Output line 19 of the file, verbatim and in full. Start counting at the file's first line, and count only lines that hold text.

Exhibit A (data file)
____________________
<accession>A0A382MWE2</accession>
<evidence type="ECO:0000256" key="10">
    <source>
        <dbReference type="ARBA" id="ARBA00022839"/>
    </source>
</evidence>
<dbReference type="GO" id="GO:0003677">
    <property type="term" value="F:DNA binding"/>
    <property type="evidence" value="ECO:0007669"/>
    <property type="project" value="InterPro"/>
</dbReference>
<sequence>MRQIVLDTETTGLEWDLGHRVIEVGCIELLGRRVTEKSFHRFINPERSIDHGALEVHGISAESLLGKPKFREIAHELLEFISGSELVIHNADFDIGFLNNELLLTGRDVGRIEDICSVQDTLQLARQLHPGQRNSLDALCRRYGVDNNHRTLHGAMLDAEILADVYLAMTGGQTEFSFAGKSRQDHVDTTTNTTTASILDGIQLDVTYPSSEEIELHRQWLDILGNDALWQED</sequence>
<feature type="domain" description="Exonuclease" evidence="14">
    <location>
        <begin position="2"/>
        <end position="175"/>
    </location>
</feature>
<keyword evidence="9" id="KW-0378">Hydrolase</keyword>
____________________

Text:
<keyword evidence="9" id="KW-0378">Hydrolase</keyword>